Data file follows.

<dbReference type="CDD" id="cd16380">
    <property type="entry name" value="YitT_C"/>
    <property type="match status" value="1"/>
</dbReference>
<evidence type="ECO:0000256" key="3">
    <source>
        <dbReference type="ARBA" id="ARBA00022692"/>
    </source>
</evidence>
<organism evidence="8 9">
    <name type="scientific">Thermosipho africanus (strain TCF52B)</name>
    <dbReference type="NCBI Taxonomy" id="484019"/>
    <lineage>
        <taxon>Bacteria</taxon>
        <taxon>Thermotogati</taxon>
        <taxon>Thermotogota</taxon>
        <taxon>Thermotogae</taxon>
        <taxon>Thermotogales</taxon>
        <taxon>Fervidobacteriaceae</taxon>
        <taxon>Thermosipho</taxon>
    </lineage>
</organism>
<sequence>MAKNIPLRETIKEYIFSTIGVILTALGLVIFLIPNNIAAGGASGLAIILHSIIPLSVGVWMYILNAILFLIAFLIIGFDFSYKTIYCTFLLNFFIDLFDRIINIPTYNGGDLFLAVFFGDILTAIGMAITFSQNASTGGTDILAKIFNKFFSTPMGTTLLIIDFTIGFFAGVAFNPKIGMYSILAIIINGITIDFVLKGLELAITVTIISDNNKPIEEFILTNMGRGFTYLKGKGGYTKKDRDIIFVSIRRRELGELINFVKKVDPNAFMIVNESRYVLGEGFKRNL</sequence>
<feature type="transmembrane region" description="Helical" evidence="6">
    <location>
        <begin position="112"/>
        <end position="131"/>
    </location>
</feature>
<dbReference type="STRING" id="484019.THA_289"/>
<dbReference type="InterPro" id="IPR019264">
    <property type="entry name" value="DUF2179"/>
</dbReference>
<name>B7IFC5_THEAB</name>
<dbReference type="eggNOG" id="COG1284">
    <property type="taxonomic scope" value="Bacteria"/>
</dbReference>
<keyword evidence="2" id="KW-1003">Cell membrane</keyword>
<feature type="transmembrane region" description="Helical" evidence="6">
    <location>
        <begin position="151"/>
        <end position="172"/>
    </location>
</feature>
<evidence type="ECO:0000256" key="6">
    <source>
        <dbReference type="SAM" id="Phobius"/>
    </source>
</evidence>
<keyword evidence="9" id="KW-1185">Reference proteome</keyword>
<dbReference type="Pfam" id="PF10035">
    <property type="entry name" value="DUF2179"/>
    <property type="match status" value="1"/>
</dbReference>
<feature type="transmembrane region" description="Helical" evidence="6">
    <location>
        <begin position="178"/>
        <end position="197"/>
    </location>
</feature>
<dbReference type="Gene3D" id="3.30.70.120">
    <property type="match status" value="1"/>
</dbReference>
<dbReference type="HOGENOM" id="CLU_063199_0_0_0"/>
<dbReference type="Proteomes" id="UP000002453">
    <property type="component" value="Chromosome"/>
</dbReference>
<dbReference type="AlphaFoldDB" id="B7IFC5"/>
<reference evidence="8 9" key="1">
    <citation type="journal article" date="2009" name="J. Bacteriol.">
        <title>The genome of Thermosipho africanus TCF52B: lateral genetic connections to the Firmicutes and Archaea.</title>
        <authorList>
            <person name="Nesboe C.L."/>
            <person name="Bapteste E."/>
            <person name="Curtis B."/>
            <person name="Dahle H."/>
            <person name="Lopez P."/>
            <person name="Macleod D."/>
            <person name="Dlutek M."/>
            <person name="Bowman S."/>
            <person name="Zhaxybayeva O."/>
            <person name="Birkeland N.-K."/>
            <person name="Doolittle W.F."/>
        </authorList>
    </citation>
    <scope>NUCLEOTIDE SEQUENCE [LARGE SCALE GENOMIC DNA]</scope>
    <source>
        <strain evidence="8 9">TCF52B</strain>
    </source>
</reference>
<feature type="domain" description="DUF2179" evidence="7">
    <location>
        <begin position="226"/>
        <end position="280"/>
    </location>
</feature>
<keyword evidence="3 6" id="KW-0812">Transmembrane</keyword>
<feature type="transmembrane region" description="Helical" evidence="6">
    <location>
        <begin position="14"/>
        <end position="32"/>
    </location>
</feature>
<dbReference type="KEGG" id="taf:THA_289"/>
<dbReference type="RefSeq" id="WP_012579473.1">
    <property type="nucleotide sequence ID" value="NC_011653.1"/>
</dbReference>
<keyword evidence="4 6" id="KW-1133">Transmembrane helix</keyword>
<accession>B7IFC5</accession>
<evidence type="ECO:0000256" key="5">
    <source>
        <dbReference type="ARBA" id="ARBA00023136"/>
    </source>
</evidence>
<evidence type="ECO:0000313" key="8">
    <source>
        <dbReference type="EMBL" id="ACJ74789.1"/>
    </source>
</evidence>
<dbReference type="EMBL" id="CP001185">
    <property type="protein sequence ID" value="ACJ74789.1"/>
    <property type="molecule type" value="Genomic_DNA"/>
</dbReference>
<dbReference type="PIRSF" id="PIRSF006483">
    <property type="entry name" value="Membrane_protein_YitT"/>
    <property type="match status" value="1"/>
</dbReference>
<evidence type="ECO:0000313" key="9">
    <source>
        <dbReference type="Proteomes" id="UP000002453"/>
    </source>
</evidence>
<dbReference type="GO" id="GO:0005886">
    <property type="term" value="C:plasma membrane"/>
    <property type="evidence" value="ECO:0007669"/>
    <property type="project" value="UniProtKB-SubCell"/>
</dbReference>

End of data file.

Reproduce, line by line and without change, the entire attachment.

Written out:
<dbReference type="CDD" id="cd16380">
    <property type="entry name" value="YitT_C"/>
    <property type="match status" value="1"/>
</dbReference>
<evidence type="ECO:0000256" key="3">
    <source>
        <dbReference type="ARBA" id="ARBA00022692"/>
    </source>
</evidence>
<organism evidence="8 9">
    <name type="scientific">Thermosipho africanus (strain TCF52B)</name>
    <dbReference type="NCBI Taxonomy" id="484019"/>
    <lineage>
        <taxon>Bacteria</taxon>
        <taxon>Thermotogati</taxon>
        <taxon>Thermotogota</taxon>
        <taxon>Thermotogae</taxon>
        <taxon>Thermotogales</taxon>
        <taxon>Fervidobacteriaceae</taxon>
        <taxon>Thermosipho</taxon>
    </lineage>
</organism>
<sequence>MAKNIPLRETIKEYIFSTIGVILTALGLVIFLIPNNIAAGGASGLAIILHSIIPLSVGVWMYILNAILFLIAFLIIGFDFSYKTIYCTFLLNFFIDLFDRIINIPTYNGGDLFLAVFFGDILTAIGMAITFSQNASTGGTDILAKIFNKFFSTPMGTTLLIIDFTIGFFAGVAFNPKIGMYSILAIIINGITIDFVLKGLELAITVTIISDNNKPIEEFILTNMGRGFTYLKGKGGYTKKDRDIIFVSIRRRELGELINFVKKVDPNAFMIVNESRYVLGEGFKRNL</sequence>
<feature type="transmembrane region" description="Helical" evidence="6">
    <location>
        <begin position="112"/>
        <end position="131"/>
    </location>
</feature>
<dbReference type="STRING" id="484019.THA_289"/>
<dbReference type="InterPro" id="IPR019264">
    <property type="entry name" value="DUF2179"/>
</dbReference>
<name>B7IFC5_THEAB</name>
<dbReference type="eggNOG" id="COG1284">
    <property type="taxonomic scope" value="Bacteria"/>
</dbReference>
<keyword evidence="2" id="KW-1003">Cell membrane</keyword>
<feature type="transmembrane region" description="Helical" evidence="6">
    <location>
        <begin position="151"/>
        <end position="172"/>
    </location>
</feature>
<evidence type="ECO:0000256" key="6">
    <source>
        <dbReference type="SAM" id="Phobius"/>
    </source>
</evidence>
<keyword evidence="9" id="KW-1185">Reference proteome</keyword>
<dbReference type="Pfam" id="PF10035">
    <property type="entry name" value="DUF2179"/>
    <property type="match status" value="1"/>
</dbReference>
<feature type="transmembrane region" description="Helical" evidence="6">
    <location>
        <begin position="178"/>
        <end position="197"/>
    </location>
</feature>
<dbReference type="Gene3D" id="3.30.70.120">
    <property type="match status" value="1"/>
</dbReference>
<dbReference type="HOGENOM" id="CLU_063199_0_0_0"/>
<dbReference type="Proteomes" id="UP000002453">
    <property type="component" value="Chromosome"/>
</dbReference>
<dbReference type="AlphaFoldDB" id="B7IFC5"/>
<reference evidence="8 9" key="1">
    <citation type="journal article" date="2009" name="J. Bacteriol.">
        <title>The genome of Thermosipho africanus TCF52B: lateral genetic connections to the Firmicutes and Archaea.</title>
        <authorList>
            <person name="Nesboe C.L."/>
            <person name="Bapteste E."/>
            <person name="Curtis B."/>
            <person name="Dahle H."/>
            <person name="Lopez P."/>
            <person name="Macleod D."/>
            <person name="Dlutek M."/>
            <person name="Bowman S."/>
            <person name="Zhaxybayeva O."/>
            <person name="Birkeland N.-K."/>
            <person name="Doolittle W.F."/>
        </authorList>
    </citation>
    <scope>NUCLEOTIDE SEQUENCE [LARGE SCALE GENOMIC DNA]</scope>
    <source>
        <strain evidence="8 9">TCF52B</strain>
    </source>
</reference>
<feature type="domain" description="DUF2179" evidence="7">
    <location>
        <begin position="226"/>
        <end position="280"/>
    </location>
</feature>
<keyword evidence="3 6" id="KW-0812">Transmembrane</keyword>
<feature type="transmembrane region" description="Helical" evidence="6">
    <location>
        <begin position="14"/>
        <end position="32"/>
    </location>
</feature>
<dbReference type="KEGG" id="taf:THA_289"/>
<dbReference type="RefSeq" id="WP_012579473.1">
    <property type="nucleotide sequence ID" value="NC_011653.1"/>
</dbReference>
<keyword evidence="4 6" id="KW-1133">Transmembrane helix</keyword>
<accession>B7IFC5</accession>
<evidence type="ECO:0000256" key="5">
    <source>
        <dbReference type="ARBA" id="ARBA00023136"/>
    </source>
</evidence>
<evidence type="ECO:0000313" key="8">
    <source>
        <dbReference type="EMBL" id="ACJ74789.1"/>
    </source>
</evidence>
<dbReference type="EMBL" id="CP001185">
    <property type="protein sequence ID" value="ACJ74789.1"/>
    <property type="molecule type" value="Genomic_DNA"/>
</dbReference>
<dbReference type="PIRSF" id="PIRSF006483">
    <property type="entry name" value="Membrane_protein_YitT"/>
    <property type="match status" value="1"/>
</dbReference>
<evidence type="ECO:0000313" key="9">
    <source>
        <dbReference type="Proteomes" id="UP000002453"/>
    </source>
</evidence>
<dbReference type="GO" id="GO:0005886">
    <property type="term" value="C:plasma membrane"/>
    <property type="evidence" value="ECO:0007669"/>
    <property type="project" value="UniProtKB-SubCell"/>
</dbReference>